Monday, September 7, 2015
It's OK To Like What You Do! by Caitlin Peck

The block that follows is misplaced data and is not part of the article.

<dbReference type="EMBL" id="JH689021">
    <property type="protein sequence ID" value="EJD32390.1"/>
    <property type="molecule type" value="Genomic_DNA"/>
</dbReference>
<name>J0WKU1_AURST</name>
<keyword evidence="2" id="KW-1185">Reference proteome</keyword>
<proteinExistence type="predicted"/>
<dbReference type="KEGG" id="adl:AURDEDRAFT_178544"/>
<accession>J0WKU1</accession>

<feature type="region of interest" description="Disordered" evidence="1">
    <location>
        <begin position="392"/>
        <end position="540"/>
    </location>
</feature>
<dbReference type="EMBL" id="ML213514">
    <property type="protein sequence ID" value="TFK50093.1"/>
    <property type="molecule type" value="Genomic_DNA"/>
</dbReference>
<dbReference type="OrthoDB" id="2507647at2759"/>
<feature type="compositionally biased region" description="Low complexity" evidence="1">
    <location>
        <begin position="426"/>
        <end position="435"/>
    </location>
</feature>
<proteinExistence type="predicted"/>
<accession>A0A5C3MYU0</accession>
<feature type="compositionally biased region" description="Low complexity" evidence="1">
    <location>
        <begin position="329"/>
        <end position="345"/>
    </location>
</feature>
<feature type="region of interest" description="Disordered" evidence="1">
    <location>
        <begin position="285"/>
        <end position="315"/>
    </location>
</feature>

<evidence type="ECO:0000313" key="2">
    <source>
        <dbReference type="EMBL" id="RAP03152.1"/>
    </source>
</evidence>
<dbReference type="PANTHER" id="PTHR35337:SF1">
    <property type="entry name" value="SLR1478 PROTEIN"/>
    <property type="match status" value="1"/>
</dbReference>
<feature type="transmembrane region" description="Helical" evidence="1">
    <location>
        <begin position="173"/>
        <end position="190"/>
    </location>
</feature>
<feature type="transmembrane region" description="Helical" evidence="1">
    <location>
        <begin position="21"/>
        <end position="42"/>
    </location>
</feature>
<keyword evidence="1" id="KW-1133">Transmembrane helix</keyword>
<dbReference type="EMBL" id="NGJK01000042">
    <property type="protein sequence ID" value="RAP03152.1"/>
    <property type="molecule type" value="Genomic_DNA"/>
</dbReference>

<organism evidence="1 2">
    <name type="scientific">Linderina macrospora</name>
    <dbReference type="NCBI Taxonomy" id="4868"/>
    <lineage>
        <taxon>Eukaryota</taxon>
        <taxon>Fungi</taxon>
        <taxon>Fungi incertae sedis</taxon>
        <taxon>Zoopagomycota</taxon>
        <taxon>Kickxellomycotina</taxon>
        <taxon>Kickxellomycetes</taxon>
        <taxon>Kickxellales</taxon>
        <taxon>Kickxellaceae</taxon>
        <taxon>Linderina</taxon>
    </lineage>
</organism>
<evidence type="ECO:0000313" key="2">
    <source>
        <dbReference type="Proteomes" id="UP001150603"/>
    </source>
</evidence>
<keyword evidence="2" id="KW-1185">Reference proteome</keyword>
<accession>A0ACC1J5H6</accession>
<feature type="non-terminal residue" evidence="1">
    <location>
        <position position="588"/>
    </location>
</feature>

Just over two years after my last day of graduate school at Moore College of Art & Design I finally consider my adjustments post art school. I’m comparing what I thought I knew then to my actual experience in the art world now. After 7 years submerged in art academia, I only knew artists and artsy people. In the past two years, I’ve sidled up to more non-artists and realized art school is really more a corral for artists rather than a reflection of what my social circle would consist of upon release. My new crew gained me insight on two tandem lessons. Number one: don’t take yourself too seriously because, number two: no one has any idea what you’re talking about. In the close-knit community of a MFA program, where you’re regurgitating your thesis over and over again to your peers and professors, eventually everyone becomes as much of an expert on your research as yourself. I remember one of my first interactions outside of the art school bubble and the inevitable question: “So, what is your work about?” My elevator speech suddenly sounded completely inadequate. For over two years I was practicing mine on 9 other people and thought it concise and perfected. In reality, my listeners perfected their understanding. Over time I learned the importance of stripping away the eye-rolling art jargon to build a more relatable subject line to my studio practice. In not taking myself too seriously, I struggled outside of art school with this confusing revelation: I can do what I want. There is jest about Catholic or Jewish guilt; if things are enjoyable, they can’t be good. No one talks about art school guilt. Nearly all ex-art students I encounter suffer from this. One of my problems with higher learning in the arts is artists are trained to meet some goal at the determination of others. Sometimes that means sacrifice. Graduate classes had such a serious attitude and after graduation I thought my studio practice needed to be met in the same way. It doesn’t. I became more productive in the studio once “fun” lost its rank as another kind of f-word and realized it’s OK to like what I do.